We Have Always Lived in the Castle
Always late to jump on the bandwagon, this one has been reviewed a lot in the blogosphere…
During the past month or so, I kept seeing these great Penguin covers on blogs across the Interwebs. I believe Penguin (in the UK at least) is using this general design for a range of modern editions, but the ones I kept seeing were for Shirley Jackson titles. Unfortunately, the copy of We Have Always Lived in the Castle that I stumbled across at a charity shop was an ugly American edition (as opposed to an ugly-American edition). For some reason Penguin thinks that we Americans can’t handle good graphic design. (Of course they may be right, but that is the subject of another post.) Despite its lame cover art (see below), I bought the book anyway. I figured I needed to discover myself what all the Shirley Jackson hubbub was about.
The only thing I knew about this book before I read it, was that it was a bit macabre, something good for Halloween. So I picked it up this weekend to see if I would get scared. At a slim 214 pages, WHALITC does manage to build quite a bit of suspense. I am glad I didn’t read the plot teaser on the back of the book. It wouldn’t have spoiled the book by any means, but not knowing the premise made the narrative all the more suspenseful in the opening chapters. The book opens with Mary Katherine (aka Merricat) Blackwood running errands in the small village near her family’s estate. But it is soon clear that, for Merricat, running errands is more like running a gauntlet. She goes about her business rather skittishly, hoping no one will notice her, plotting her route to have as little contact as possible with the townsfolk. Frankly, it reminded me a bit of when I was in junior high and would plan my day, in and out of school, so as not to come within shouting distance of anyone just waiting to call me a fag. And like my junior high days, Merricat is only partially successful in avoiding the teasing and vituperations cast her direction.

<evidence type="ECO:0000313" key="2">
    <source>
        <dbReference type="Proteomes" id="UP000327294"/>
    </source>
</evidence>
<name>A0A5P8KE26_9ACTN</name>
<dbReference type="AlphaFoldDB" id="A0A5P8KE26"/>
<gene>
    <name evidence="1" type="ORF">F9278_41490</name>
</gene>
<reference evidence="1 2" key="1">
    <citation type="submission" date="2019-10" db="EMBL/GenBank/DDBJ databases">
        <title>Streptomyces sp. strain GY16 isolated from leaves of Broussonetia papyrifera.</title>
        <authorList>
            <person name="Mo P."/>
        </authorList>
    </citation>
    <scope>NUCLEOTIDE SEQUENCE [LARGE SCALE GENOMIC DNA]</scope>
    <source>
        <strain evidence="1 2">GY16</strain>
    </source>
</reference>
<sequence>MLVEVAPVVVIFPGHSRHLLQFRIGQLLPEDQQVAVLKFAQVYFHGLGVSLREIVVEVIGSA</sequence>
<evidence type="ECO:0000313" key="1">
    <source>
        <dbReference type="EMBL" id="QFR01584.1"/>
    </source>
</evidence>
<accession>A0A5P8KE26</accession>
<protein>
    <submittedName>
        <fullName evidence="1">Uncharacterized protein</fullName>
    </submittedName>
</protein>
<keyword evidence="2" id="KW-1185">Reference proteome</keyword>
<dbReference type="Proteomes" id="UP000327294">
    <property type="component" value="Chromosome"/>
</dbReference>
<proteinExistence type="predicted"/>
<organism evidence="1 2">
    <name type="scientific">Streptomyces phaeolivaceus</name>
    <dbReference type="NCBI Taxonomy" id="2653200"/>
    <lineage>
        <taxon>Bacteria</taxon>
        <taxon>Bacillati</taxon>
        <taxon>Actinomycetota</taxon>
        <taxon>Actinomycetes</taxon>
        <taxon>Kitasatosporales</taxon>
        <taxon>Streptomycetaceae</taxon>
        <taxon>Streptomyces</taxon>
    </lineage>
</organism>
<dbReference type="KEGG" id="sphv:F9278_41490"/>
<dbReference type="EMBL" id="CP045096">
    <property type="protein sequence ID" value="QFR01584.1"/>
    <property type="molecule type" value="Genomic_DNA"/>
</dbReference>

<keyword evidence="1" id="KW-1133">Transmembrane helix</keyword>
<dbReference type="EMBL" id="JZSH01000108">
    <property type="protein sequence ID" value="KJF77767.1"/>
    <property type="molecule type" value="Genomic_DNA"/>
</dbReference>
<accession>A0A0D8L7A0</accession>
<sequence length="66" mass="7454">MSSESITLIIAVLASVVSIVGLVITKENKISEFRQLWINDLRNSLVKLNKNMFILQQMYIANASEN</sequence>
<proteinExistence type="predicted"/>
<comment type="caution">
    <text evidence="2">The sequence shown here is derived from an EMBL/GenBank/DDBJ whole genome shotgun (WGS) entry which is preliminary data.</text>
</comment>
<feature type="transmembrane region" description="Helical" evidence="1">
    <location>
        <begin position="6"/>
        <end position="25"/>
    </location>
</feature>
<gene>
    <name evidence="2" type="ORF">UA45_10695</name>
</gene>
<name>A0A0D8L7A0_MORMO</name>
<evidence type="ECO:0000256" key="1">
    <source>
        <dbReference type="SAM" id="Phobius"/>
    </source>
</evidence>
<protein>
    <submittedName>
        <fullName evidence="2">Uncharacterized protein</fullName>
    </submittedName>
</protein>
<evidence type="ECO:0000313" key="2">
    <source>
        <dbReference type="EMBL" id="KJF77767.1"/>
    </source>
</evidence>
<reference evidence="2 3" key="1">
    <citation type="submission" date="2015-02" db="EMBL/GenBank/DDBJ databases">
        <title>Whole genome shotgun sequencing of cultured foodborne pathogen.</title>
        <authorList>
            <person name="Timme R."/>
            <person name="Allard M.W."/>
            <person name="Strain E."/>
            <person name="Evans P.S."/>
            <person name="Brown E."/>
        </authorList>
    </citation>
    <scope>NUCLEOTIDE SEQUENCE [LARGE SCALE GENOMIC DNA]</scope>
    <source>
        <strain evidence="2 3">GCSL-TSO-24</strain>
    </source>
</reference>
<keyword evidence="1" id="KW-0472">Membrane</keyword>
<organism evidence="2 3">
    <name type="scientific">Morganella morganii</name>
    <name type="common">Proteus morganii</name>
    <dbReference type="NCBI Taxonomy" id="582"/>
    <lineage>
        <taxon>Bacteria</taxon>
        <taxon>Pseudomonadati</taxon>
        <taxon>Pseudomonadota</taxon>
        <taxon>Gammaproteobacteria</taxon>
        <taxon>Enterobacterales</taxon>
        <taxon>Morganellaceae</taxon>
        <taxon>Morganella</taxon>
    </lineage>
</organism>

As the story unfolds we learn that Merricat lives an isolated life with her sister Constance and their invalid Uncle Julian. We also learn that Merricat is highly superstitious, burying objects all over their property and silently incanting “magic” words in the hopes of keeping them all safe. It isn’t long before we find out why the Blackwood’s are so isolated from society. Even though the back of the book would tell you, I am not going to. You will have to read it. Even once their secret is out to the reader there is much that is mysterious and just plain weird. The climax is brought about by the appearance of a long lost cousin whose presence threatens to upset the order of things for Merricat and presumably the others. Some things aren’t as they seem, but you wouldn’t be alone if you guessed ahead of time what secret still remained hidden.
At its essence WHALITC is a family drama with quirky characters, lots of dark secrets and denial, and an angry mob thrown in for good measure.